Royal Bank of Scotland's two most highly paid executives received pay packages worth almost £14m combined last year, according to the bank's annual report. The report, published yesterday, shows chief executive Sir Fred Goodwin and US-based director Larry Fish received pay, share options and pension contributions worth a total of £13.8m in 2005.
Sir Fred's basic pay for 2005 was £1.09m, but he also received a performance bonus of £1.76m, plus other benefits worth £43,000, which took his total package to £2.89m, a 15 per cent increase on 2004.
However, in common with several other large UK banks, the biggest pay packet at RBS was reserved for its US chief.
Mr Fish was paid a basic salary of £824,000 last year, plus bonuses and benefits worth an additional £1.69m. He also received benefits worth $8.8m (£5.0m) from share option schemes at RBS's US subsidiary, Citizens Bank, where he is chairman and chief executive officer.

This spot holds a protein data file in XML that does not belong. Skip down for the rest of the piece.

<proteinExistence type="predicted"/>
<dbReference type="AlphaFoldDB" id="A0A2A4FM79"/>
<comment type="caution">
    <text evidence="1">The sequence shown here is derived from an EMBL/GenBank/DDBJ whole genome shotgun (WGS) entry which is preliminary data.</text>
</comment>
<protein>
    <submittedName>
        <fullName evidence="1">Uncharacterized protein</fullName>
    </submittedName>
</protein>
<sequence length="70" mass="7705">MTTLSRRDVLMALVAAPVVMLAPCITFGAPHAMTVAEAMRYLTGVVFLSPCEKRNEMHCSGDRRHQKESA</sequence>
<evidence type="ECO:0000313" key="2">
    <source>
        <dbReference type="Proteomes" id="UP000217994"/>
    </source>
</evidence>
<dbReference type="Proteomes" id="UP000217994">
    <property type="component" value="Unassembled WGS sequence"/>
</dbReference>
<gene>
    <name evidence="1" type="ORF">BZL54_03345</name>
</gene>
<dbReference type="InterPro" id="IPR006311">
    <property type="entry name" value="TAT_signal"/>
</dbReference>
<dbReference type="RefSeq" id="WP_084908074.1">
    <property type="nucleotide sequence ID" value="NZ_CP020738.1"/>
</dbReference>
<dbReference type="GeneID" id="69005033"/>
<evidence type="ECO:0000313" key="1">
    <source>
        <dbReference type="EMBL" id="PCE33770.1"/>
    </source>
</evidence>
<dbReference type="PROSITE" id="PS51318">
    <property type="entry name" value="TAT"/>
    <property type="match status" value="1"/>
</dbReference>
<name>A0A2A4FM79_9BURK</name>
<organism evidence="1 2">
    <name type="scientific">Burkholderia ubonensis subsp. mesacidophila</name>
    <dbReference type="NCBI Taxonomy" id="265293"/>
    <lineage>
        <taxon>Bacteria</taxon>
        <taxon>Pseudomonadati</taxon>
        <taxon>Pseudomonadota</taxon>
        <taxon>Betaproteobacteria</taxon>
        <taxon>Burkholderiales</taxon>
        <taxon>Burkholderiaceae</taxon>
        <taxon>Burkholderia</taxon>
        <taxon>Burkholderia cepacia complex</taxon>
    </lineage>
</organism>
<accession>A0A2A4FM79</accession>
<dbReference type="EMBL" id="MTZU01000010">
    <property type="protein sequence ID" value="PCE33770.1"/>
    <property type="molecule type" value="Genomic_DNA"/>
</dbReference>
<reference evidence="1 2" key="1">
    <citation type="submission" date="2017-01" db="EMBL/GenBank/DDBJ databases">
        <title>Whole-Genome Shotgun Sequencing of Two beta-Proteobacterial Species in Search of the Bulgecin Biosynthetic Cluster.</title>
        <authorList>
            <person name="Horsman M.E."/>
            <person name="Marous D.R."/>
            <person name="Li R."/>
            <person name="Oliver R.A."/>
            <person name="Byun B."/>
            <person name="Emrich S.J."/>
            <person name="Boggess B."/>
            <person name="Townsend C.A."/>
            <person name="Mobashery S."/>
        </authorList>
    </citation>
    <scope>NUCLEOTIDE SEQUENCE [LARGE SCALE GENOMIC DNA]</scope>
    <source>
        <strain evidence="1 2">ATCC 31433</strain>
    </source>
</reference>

Additional pension payments to the two men, including a £1.53m contribution to Sir Fred's fund, and an additional £1.88m for Mr Fish, swelled the two men's combined total remuneration package to £13.81m.
Two other directors - retail bank chief Gordon Pell and former finance director Fred Watt - also received more than £1m in pay and bonuses last year. Mr Pell and Mr Watt were paid £1.59m and £1.4m respectively.
RBS also revealed that Guy Whittaker, who replaced Mr Watt as finance director in February, is to receive shares worth more than £3.4m over the next four years. In addition, he was paid an immediate cash bonus of £1.2m on joining RBS, as compensation for the bonuses he would have received had he stayed at Citigroup, his previous employer.
Mr Whittaker is to receive £963,000 worth of RBS shares this year, plus stock worth £2.45m that will be awarded in three tranches between now and 2009.
The size of the pay packages will surprise some in the City. One analyst said: "RBS's latest results were fine, but the shares have underperformed for the past three years and even this year, total returns have been middle of the table."
Brian Gallagher, the campaigns officer at the trade union Amicus, which represents many banking staff, criticised the pay awards. He said: "It is scandalous that these directors are paid so much when so many banking staff are on such low wages."Reuse content